2) Unplugged or circuit turned off: Each controller has a back-up battery (either with rechargeable, built-in or replaceable alkaline) to retain clock time during power outages or when unplugged for short times. Occasionally a power circuit is turned off due to local power surges or inadvertent activities. The controller will show a clock time until the back-up battery drains but will not operate the electric valves. Newer digital controllers display a symbol indicating that there is no AC power coming into the controller.
3) Blank display: There is either a blown fuse in the controller due to a power surge or short circuit or the AC power has been turned off and the back-up battery has lost its charge. Replace the fuse and then operate each zone while watching the display. If there is a short circuit in the wires to the valves, the fuse will blow at that time and then a diagnosis may be made as to the problem. Newer controllers have a diagnostic circuit whereby the short circuit will be identified in the display.
4) Flashing display of “12:00”: This means that the back-up battery has lost its charge and the electrical power has been turned off for a period of time and then turned back on. This blinking display is the default display for this purpose. Merely replace the battery and reprogram the time of day. You may need to reprogram the controller.
5) Raindrop with circle and line (TORO Greenkeeper model): Your rain sensor is active and wet or the rain sensor wire is cut. To operate the irrigation system you may do one of three things: a) slide the rain sensor bypass switch to “off”; b) readjust the rain sensor to a level higher than the amount of rain that inactivated the system; c) wait until the rain sensor element dries out – or use a hair dryer to dry it out.
6) Display of a plug with a circle and line through it (Greenkeeper model): The fuse is burned out and needs to be replaced before the back-up battery loses its charge or the controller is unplugged (or the house electrical circuit was tripped off).
7) Flashing “SENS” (TurfPro model): This is the indicator that the rain sensor is wet.
Sprinklers fail to spray as intended:
1)Manual valve: Check the electric and manual control valves to see if they are fully open. Gate and Ball valves may be partially closed and prevent sufficient volume of water from flowing to the system.
2) Flow control: Check the “flow control” on the electric valve. This may have been inadvertently closed part way during a previous manual operation. Merely open the flow control to full port.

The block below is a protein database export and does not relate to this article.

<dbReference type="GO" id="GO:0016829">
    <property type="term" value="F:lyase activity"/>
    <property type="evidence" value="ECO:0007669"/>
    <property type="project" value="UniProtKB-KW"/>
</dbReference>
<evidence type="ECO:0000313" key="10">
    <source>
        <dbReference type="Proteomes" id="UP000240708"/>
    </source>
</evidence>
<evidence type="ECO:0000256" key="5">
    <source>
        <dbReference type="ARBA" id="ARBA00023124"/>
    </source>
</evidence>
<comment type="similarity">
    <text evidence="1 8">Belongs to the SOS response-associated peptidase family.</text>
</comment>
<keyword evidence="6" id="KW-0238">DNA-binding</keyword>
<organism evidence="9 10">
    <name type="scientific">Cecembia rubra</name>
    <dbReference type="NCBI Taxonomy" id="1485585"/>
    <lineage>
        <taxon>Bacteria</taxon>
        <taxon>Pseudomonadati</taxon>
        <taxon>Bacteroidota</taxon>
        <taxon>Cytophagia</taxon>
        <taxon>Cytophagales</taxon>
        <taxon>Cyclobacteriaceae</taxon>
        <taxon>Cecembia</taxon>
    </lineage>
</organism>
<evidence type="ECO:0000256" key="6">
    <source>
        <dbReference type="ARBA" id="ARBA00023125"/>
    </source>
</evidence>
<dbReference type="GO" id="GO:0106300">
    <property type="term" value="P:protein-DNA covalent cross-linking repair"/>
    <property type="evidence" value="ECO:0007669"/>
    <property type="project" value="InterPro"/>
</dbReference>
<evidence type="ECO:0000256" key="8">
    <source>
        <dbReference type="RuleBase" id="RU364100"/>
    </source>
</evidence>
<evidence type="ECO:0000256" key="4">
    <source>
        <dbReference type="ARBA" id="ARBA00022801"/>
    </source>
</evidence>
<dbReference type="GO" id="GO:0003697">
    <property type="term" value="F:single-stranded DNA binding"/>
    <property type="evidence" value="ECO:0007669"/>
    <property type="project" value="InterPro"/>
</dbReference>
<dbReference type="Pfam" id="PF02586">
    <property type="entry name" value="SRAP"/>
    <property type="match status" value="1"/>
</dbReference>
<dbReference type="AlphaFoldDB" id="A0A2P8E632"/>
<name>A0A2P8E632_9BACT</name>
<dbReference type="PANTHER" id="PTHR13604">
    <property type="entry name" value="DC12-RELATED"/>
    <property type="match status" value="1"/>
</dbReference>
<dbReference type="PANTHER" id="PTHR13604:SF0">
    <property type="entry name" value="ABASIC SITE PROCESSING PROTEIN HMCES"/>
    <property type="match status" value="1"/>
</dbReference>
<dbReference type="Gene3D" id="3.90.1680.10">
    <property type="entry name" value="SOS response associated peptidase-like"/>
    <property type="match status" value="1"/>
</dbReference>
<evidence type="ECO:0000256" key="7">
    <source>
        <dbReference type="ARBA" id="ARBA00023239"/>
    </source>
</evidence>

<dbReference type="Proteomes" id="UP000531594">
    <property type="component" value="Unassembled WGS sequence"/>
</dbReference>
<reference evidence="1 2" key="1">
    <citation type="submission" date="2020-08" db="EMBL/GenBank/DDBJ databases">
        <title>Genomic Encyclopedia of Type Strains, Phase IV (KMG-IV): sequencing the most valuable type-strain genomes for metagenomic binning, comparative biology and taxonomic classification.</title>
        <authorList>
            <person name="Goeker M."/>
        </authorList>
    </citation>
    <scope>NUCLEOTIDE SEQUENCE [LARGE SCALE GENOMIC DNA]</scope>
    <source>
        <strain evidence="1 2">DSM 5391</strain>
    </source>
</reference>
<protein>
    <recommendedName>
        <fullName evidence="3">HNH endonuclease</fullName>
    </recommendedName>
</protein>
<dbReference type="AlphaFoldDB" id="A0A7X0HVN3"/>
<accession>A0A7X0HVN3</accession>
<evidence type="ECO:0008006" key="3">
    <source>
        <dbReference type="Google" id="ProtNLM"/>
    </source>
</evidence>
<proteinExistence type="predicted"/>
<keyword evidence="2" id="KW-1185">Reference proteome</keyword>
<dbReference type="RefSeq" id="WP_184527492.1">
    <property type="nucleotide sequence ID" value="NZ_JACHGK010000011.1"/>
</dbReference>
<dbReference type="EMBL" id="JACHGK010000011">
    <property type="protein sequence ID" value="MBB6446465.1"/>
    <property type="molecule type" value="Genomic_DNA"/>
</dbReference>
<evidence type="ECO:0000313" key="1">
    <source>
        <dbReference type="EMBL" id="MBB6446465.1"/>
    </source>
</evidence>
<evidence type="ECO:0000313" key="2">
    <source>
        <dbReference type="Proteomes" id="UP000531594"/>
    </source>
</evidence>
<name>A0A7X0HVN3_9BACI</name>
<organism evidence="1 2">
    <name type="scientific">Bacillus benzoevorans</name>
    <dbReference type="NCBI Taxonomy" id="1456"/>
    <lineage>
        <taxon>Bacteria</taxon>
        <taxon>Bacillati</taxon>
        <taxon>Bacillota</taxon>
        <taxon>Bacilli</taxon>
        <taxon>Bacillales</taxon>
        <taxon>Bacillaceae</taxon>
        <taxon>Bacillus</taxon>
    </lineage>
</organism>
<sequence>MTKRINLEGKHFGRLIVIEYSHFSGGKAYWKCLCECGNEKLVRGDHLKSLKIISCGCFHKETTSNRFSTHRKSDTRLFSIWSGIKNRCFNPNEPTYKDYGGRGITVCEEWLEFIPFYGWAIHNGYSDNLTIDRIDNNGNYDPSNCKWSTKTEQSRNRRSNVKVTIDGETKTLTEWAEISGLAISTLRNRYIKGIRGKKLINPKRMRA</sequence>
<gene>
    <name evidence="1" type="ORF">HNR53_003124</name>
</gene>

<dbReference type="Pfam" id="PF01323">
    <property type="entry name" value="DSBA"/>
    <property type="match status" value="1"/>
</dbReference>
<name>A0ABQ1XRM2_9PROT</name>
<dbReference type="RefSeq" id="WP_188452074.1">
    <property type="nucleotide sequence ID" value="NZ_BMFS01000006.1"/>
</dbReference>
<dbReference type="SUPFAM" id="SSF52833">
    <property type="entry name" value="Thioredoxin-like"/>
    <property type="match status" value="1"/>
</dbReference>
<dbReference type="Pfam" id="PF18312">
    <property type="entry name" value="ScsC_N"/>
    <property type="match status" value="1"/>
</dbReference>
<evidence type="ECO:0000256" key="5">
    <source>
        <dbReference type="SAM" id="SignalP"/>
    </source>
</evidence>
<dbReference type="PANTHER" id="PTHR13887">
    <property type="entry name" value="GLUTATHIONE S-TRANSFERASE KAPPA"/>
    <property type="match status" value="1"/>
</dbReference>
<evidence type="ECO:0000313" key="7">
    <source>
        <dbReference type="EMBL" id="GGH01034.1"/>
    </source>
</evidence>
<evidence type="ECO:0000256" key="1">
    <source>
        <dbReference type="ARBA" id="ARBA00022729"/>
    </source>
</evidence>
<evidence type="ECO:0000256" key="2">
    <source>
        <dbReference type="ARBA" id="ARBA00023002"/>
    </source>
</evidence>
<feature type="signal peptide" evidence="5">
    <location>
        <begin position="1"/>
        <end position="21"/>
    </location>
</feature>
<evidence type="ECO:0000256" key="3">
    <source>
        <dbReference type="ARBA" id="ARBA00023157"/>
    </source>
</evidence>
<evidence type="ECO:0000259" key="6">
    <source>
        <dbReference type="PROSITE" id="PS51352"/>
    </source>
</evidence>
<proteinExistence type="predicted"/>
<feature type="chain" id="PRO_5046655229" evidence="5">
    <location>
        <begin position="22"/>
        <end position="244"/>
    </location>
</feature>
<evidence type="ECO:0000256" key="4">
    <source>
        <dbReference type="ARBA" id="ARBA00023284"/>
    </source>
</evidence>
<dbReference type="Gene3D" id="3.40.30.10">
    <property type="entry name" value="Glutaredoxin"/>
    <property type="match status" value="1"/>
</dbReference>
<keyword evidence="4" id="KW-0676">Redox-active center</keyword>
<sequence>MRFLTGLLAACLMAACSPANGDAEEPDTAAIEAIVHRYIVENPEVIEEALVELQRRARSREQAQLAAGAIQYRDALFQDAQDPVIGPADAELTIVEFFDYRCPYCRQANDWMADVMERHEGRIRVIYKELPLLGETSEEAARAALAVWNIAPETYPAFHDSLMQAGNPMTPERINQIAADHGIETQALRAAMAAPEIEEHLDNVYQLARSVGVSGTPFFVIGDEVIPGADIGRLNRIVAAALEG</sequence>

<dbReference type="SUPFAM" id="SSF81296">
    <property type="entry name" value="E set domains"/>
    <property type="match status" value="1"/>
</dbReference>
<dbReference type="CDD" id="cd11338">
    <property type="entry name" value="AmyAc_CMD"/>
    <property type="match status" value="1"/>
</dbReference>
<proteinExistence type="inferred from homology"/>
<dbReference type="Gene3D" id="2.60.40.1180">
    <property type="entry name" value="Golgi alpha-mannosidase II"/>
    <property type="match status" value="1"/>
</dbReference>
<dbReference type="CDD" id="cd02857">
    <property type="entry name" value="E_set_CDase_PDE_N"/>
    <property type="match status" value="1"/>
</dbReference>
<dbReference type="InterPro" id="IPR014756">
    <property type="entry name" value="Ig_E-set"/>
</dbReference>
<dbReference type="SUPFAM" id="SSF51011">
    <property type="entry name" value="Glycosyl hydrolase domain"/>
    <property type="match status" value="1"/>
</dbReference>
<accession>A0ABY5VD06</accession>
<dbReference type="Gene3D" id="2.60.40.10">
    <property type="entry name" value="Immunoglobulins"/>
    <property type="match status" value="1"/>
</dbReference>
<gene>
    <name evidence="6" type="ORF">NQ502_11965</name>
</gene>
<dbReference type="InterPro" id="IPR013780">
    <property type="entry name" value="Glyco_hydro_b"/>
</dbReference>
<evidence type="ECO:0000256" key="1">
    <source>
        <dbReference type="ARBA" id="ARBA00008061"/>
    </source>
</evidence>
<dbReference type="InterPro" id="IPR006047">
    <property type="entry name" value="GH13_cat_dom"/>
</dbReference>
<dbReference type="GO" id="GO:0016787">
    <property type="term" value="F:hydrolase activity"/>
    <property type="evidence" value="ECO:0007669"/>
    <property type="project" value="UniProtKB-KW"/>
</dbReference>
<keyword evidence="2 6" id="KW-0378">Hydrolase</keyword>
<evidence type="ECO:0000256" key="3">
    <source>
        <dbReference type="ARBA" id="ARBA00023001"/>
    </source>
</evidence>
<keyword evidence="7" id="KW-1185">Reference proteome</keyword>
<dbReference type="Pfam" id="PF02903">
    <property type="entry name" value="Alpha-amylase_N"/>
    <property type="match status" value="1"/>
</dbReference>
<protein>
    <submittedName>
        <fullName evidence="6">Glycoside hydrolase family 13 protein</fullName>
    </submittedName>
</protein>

3) Stuck valve: There may be a stuck valve allowing more zones to operate than the system was designed to allow – causing all sprinklers to have a reduced radius.
4) Leaks: In the event that there is a cut in the zone pipe or a broken sprinkler, excessive water will flow from that zone. A cut drip line will prevent the zone from functioning properly. Repairs can be easily made but the pipes should be thoroughly flushed to remove debris that may have entered the cut. Turn off the water valve (installed outside the building) and call for a service tech to make the repair. Check for water puddling in or around the affected zone(s) and if possible, flag the area of concern to reduce service time.
5) Nozzle: A particular sprinkler may have a plugged nozzle – insects, grit or earthworms may be the problem. Occasionally a nozzle becomes missing, damaged or plugged with debris. It can be easily reinserted or replaced.
6) Sprinkler adjustment: A sprinkler that has a non-symmetrical radius or spray height has either been installed incorrectly or is plugged with debris. Installing or positioning the sprinkler at a slight angle away from the vertical will cause one half of the arc to be reduced and the other half sprays too high. The sprinkler may also have been affected by lawn maintenance equipment. Merely straighten the sprinkler.
7) Sprinkler Rotation: Occasionally a sprinkler will stop rotating – releasing its water in a very narrow arc. This may be caused by obstruction of the impeller jet by debris that prevents the impeller wheel from turning or from a broken gear drive. Flush the sprinkler by gently pushing the riser down with your foot in a pumping action. After 3-5 pumps, the water that flushes past the rotor will generally remove the debris and the sprinkler will resume rotating. If the sprinkler fails to rotate after repeated pumping, replace the gear drive mechanism.
Main: (802) 872-0065
Toll-free: (800) 845-0065
3619 Roosevelt Hwy. Suite 204
Colchester, VT 05446